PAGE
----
The knee is not a pivot joint. Many of us find this out the hard way.Â The knee didn’t heal. The swelling went down, but every time I started using it, it got wonky. Unstable, and it’d lock up on me. Every so often I’d take a step and it wouldn’t carry my weight. So, off to the surgeon to get the meniscus I’d torn in the gopher hole fixed. Except the surgeon took one look at the x-rays and told me they weren’t operable.
That wasn’t what I’d expected to hear. The knees were arthritic. Which, I guess shouldn’t have been a surprise to middle-aged me, but it was. We had two options: drugs or knee replacement.Â Knee replacement is — routine — but has all sorts of challenges. Not the least of which is that they only last for a couple of decades (or less) and then you need to replace them again. If we could delay needing the first replacement, we’d increase the chances I’d never need a second. Not to mention to replace both knees is about four or five months of fun (and physical therapy).
So we started simple. Relafen, an NSAID (Non-Steroidal Anti-Inflammatory). Close relative to Motrin, one of the family of different things you probably generically call aspirin. Fortunately, I tolerated it well, and the knees reacted to it. The pain went away, the knee stabilized, and I could walk again. We started at 500mg (the Motrin you can buy at the store are 200mg). That held the fort for about 18 months, then we boosted it to 1000mg a day. That was good for another couple of years.
Arthritis is a progressive disease. It never gets better, the best you can do is fight it to a draw. So ultimately the Relafen wasn’t enough any more. My doctor didn’t want to raise the dosage (you can go to 2000mg a day, but you can also eat your liver doing so), so he suggested Cortisone.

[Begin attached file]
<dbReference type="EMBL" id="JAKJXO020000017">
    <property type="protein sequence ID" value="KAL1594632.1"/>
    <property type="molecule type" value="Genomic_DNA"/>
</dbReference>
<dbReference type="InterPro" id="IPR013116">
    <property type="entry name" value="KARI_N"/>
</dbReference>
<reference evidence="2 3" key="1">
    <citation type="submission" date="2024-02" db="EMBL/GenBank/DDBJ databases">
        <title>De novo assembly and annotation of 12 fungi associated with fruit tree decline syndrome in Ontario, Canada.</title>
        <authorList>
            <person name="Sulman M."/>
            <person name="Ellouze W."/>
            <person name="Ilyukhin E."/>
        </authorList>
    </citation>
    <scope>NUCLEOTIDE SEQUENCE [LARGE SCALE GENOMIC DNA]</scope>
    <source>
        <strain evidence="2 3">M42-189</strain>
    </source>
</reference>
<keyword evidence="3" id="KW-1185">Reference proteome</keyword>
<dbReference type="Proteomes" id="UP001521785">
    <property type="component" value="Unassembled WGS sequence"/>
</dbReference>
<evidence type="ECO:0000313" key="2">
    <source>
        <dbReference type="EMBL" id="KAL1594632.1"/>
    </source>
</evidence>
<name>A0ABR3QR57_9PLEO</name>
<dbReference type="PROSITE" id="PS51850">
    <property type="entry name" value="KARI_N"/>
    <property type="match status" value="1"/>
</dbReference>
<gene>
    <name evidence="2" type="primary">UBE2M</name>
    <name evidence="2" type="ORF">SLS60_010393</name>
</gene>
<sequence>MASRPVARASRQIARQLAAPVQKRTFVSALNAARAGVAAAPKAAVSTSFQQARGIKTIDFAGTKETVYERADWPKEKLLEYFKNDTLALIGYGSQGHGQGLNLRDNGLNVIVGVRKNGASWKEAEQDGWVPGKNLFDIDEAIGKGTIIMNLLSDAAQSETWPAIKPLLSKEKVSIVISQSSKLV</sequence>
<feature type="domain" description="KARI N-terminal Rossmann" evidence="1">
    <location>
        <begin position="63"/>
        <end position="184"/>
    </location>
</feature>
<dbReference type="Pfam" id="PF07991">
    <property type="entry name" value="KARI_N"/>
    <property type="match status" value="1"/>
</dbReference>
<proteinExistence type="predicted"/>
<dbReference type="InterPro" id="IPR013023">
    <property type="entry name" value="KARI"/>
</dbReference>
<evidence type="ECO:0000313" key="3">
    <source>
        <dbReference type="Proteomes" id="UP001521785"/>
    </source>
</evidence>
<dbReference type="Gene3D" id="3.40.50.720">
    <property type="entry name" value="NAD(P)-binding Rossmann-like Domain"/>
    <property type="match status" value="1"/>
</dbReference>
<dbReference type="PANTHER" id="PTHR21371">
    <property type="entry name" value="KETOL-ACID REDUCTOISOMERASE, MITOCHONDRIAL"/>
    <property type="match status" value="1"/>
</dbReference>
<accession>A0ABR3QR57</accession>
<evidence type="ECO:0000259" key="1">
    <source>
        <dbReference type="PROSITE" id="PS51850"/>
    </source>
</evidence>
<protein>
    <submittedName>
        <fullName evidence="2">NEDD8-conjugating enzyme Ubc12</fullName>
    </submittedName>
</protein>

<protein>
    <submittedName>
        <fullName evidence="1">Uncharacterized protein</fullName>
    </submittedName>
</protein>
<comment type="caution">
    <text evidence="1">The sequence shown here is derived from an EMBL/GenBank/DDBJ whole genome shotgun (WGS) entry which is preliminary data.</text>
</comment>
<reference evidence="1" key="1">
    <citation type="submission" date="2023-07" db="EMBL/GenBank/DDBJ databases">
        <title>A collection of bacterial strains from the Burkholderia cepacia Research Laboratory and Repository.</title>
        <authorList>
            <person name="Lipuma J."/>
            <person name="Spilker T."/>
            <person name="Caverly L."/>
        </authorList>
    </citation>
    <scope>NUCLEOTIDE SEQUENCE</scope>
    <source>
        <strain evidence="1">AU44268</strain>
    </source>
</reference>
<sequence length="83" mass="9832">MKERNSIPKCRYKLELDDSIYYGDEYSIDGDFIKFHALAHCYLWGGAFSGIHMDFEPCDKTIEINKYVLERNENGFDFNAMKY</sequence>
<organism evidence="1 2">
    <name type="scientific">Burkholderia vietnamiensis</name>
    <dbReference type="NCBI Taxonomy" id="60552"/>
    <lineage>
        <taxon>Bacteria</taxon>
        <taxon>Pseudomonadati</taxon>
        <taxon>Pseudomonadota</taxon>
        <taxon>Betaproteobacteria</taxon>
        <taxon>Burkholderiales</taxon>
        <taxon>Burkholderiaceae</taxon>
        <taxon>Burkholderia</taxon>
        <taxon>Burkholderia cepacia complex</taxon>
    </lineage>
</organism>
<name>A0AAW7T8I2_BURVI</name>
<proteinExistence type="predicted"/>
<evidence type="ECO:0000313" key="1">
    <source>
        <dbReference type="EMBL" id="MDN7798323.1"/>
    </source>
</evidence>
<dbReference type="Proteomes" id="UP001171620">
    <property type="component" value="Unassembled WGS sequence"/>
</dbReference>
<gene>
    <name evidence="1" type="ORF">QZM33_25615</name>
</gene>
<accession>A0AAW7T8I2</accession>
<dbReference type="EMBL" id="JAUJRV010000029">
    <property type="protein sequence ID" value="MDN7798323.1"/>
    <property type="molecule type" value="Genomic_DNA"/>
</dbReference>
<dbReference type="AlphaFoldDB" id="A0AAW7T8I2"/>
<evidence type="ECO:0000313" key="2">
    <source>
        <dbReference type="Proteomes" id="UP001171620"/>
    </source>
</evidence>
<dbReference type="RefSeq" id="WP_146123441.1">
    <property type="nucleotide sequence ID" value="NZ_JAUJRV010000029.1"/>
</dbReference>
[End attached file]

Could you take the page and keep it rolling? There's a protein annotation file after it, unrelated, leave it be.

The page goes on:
In walks my doctor, syringes in hand. We talk over how the knees are getting along, they poke at the knees and mark the injection points, and they carefully cover the areas with iodine and then a local anesthetic. I joke about getting the injection points tattooed to save him time. He picks up the first needle, which seems like it’s a foot long, and I close my eyes.
I’m not a fan of needles, but I tolerate them okay, as long as I don’t look. For some reason, the needle hurts a lot more if I see it go in, so I close my eyes.Â The iodine is cold. The local stings the skin, just a bit. The needle goes in, finds its way under the kneecap. It’s not so much pain as pressure as the liquid flows in and redistributes. Still, it’s not what I’d call pleasant. The needle leaves, the hole is covered with a bandage, we compare notes on how it felt and when to chat next, and I’m gone.
Over the next few hours, a miracle occurs. My knees transform from sore, achy, old people knees into younger knees that actually move without creaks and snaps. The transition itself isn’t painless — sometimes a little, sometimes a lot, but once it settles down, things work a lot better for a while. This time, the right knee gives up mostly without a fight and within 12 hours felt great. The left knee, which has a lot less damage to it, swelled up a bit and got sore and took about 36 hours before it felt better.
One thing getting cortisone shots has done is give me a new appreciation for what professional athletes go through to entertain us. My doctors don’t want to give me shots more often than every three months because of the risk of doing damage to your connective tissue: it can turn your tendons and ligaments to jello if you hit them with it too often. Yet you hear about pro athletes injecting an injured joint routinely, sometimes before every game. A lot of these guys are taking risks of lifeline orthopedic problems to win — for our enjoyment (and the money and fame). Something to remember next time someone starts up the “athletes are paid too much” rant.